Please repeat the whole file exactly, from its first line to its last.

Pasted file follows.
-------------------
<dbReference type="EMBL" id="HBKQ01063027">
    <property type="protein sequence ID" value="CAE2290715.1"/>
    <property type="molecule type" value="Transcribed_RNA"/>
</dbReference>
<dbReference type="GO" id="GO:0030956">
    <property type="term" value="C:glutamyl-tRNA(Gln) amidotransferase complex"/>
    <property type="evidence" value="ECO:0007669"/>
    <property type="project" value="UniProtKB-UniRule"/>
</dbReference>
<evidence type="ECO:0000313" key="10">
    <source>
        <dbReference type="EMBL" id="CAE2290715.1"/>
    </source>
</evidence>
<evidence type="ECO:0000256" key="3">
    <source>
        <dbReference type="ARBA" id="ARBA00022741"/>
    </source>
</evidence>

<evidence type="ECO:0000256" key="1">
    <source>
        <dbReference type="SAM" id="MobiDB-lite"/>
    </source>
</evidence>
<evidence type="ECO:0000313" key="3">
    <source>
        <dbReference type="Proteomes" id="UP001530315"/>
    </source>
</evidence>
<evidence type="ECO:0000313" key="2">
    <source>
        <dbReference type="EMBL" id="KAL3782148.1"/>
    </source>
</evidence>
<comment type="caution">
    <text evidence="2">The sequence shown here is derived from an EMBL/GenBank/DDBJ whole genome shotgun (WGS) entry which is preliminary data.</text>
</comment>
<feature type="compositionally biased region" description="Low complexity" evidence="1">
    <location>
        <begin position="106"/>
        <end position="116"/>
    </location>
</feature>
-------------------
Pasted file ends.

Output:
<dbReference type="EMBL" id="HBKQ01063027">
    <property type="protein sequence ID" value="CAE2290715.1"/>
    <property type="molecule type" value="Transcribed_RNA"/>
</dbReference>
<dbReference type="GO" id="GO:0030956">
    <property type="term" value="C:glutamyl-tRNA(Gln) amidotransferase complex"/>
    <property type="evidence" value="ECO:0007669"/>
    <property type="project" value="UniProtKB-UniRule"/>
</dbReference>
<evidence type="ECO:0000313" key="10">
    <source>
        <dbReference type="EMBL" id="CAE2290715.1"/>
    </source>
</evidence>
<evidence type="ECO:0000256" key="3">
    <source>
        <dbReference type="ARBA" id="ARBA00022741"/>
    </source>
</evidence>

<evidence type="ECO:0000256" key="1">
    <source>
        <dbReference type="SAM" id="MobiDB-lite"/>
    </source>
</evidence>
<evidence type="ECO:0000313" key="3">
    <source>
        <dbReference type="Proteomes" id="UP001530315"/>
    </source>
</evidence>
<evidence type="ECO:0000313" key="2">
    <source>
        <dbReference type="EMBL" id="KAL3782148.1"/>
    </source>
</evidence>
<comment type="caution">
    <text evidence="2">The sequence shown here is derived from an EMBL/GenBank/DDBJ whole genome shotgun (WGS) entry which is preliminary data.</text>
</comment>
<feature type="compositionally biased region" description="Low complexity" evidence="1">
    <location>
        <begin position="106"/>
        <end position="116"/>
    </location>
</feature>